The conclusion of the High Court that passage of time, and memory loss, were sufficient explanation for the time difference, is held to be perverse, and without proper consideration of Exhibit DX. PW-2, the independent witness has stated that he was stopped at Majhotli by the police at 10.30 A.M. and was allowed to leave after verification of his motor cycle papers.

The witness has specifically denied that the appellant was apprehended in his presence and that any search, seizure and recovery was conducted in his 5 presence. He had deposed that he was called to the police station at 1:00 P.M. and asked to sign the papers. The witness was declared hostile. This aspect has not been considered by the High Court, which proceeded on the only assumption that the signatures were admitted.

8. In a case of sudden recovery, independent witness may not be available. But if an independent witness is available, and the prosecution initially seeks to rely upon him, it cannot suddenly discard the witness because it finds him inconvenient, and place reliance upon police witnesses only. In the stringent nature of the provisions of the Act, the reverse burden of proof, the presumption of culpability under Section 35, and the presumption against the accused under Section 54, any reliance upon Section 114 of the Evidence Act in the facts of the present case, can only be at the risk of a fair trial to the accused. Karamjit Singh vs. State (Delhi Administration), AIR 2003 SC 1311, is distinguishable on its facts as independent witness had refused to sign because of the fear of terrorists. Likewise S. 6 Jeevananthanan vs. State, 2004(5) SCC 230, also does not appear to be a case where independent witnesses were available.

9. The presumption against the accused of culpability under Section 35, and under Section 54 of the Act to explain possession satisfactorily, are rebuttable. It does not dispense with the obligation of the prosecution to prove the charge beyond all reasonable doubt. The presumptive provision with reverse burden of proof, does not sanction conviction on basis of preponderance of probability. Section 35 (2) provides that a fact can be said to have been proved if it is established beyond reasonable doubt and not on preponderance of probability.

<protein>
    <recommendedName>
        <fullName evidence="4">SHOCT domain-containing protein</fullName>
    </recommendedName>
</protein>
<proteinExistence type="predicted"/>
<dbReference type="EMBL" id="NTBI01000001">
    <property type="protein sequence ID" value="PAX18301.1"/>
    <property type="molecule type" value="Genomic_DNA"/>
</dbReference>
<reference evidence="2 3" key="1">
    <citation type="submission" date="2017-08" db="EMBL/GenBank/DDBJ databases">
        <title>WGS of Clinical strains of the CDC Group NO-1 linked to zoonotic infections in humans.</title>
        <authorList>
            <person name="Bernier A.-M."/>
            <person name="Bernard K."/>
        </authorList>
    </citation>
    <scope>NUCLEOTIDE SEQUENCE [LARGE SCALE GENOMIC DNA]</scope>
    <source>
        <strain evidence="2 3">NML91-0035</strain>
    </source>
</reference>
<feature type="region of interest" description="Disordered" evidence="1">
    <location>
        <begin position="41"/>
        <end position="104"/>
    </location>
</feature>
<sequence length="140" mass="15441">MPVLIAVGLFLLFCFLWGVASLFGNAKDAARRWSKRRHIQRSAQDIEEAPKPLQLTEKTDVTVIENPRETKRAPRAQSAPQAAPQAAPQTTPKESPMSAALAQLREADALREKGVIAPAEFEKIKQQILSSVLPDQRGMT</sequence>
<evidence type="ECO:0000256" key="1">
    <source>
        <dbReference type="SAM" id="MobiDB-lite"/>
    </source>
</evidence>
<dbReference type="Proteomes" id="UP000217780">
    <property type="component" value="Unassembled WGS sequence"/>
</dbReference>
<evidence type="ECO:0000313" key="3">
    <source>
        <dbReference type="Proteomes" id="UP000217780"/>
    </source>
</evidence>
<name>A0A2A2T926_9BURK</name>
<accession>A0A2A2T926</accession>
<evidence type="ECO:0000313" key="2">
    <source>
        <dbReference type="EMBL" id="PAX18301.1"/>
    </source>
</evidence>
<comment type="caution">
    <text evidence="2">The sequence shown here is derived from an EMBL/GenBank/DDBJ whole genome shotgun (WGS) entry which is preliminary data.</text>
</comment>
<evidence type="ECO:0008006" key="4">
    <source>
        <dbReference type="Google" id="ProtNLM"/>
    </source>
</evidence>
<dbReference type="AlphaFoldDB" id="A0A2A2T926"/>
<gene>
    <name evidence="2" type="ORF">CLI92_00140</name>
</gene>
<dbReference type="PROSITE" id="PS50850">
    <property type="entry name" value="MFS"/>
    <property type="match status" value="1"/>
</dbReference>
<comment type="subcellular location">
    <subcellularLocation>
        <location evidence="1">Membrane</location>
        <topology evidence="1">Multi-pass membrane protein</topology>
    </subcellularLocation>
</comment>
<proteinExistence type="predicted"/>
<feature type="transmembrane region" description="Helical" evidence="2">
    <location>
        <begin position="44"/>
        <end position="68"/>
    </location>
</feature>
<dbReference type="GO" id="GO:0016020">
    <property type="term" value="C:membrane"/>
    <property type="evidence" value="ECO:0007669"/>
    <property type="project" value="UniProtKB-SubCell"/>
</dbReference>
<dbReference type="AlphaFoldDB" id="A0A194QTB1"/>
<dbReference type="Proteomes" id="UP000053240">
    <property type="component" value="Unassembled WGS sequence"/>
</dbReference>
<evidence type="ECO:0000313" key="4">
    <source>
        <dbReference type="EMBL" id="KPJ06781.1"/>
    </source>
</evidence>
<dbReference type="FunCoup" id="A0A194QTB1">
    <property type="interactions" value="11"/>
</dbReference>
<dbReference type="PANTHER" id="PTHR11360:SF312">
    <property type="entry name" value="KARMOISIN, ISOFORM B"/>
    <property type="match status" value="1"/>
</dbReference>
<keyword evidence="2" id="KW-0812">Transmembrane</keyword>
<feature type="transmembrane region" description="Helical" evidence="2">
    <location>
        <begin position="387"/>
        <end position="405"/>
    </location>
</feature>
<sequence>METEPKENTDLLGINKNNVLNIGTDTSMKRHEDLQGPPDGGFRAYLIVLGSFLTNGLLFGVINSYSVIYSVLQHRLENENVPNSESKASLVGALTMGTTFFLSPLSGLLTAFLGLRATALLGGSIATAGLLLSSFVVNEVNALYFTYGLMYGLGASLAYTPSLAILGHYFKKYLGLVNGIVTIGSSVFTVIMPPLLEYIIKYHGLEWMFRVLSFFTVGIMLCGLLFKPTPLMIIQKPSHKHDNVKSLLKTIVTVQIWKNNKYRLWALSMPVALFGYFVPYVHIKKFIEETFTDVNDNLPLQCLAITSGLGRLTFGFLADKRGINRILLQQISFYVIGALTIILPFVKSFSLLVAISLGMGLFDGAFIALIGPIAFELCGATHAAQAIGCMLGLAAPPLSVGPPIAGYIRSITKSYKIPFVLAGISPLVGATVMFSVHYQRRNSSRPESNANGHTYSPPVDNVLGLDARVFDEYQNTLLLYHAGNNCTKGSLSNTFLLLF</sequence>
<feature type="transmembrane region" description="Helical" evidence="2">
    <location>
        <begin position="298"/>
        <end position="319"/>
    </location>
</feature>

That the right of the accused to a fair trial could not be whittled down under the Act was considered in Noor Aga vs. State of Punjab, (2008) 16 SCC 417, observing:- "58......An initial burden exists upon the prosecution and only when it stands satisfied, would the legal burden shift. Even then, the standard of proof required for the accused to prove his innocence is not as high as that of the prosecution.

Whereas the standard of proof required to prove the guilt of the accused on the prosecution is "beyond all reasonable doubt" but it is "preponderance of probability" on the accused. If 7 the prosecution fails to prove the foundational facts so as to attract the rigours of Section 35 of the Act, the actus reus which is possession of contraband by the accused cannot be said to have been established.

59. With a view to bring within its purview the requirements of Section 54 of the Act, element of possession of the contraband was essential so as to shift the burden on the accused. The provisions being exceptions to the general rule, the generality thereof would continue to be operative, namely, the element of possession will have to be proved beyond reasonable doubt."

10. In the facts of the present case, and the nature of evidence as discussed, the prosecution had failed to establish the foundational facts beyond all reasonable doubt. The special judge committed no error in acquitting the appellant. The High Court ought not to have interfered with the same. The submissions regarding non-compliance with Section 50 of the Act, or that the complainant could not be the investigating officer are not considered necessary to deal with in the facts of the case.

11. In Basappa (supra), it was observed that the High Court before setting aside an order of acquittal was required to record a finding that the conclusions of the Trial Court were so perverse 8 and wholly unreasonable, so as not to be a plausible view by misreading and incorrect appreciation of evidence. The conclusions of the High Court in the facts of the present case are more speculative, based on conjectures and surmises, contrary to the weight of the evidence on record.

12. The order of the High Court is set aside. The acquittal of the appellant ordered by the Special Judge is restored. The appellant is set at liberty forthwith, unless wanted in any other case. The appeal is allowed.

.......................................J. (L. Nageswara Rao)

.......................................J. (Navin Sinha)

New Delhi,

July 27, 2017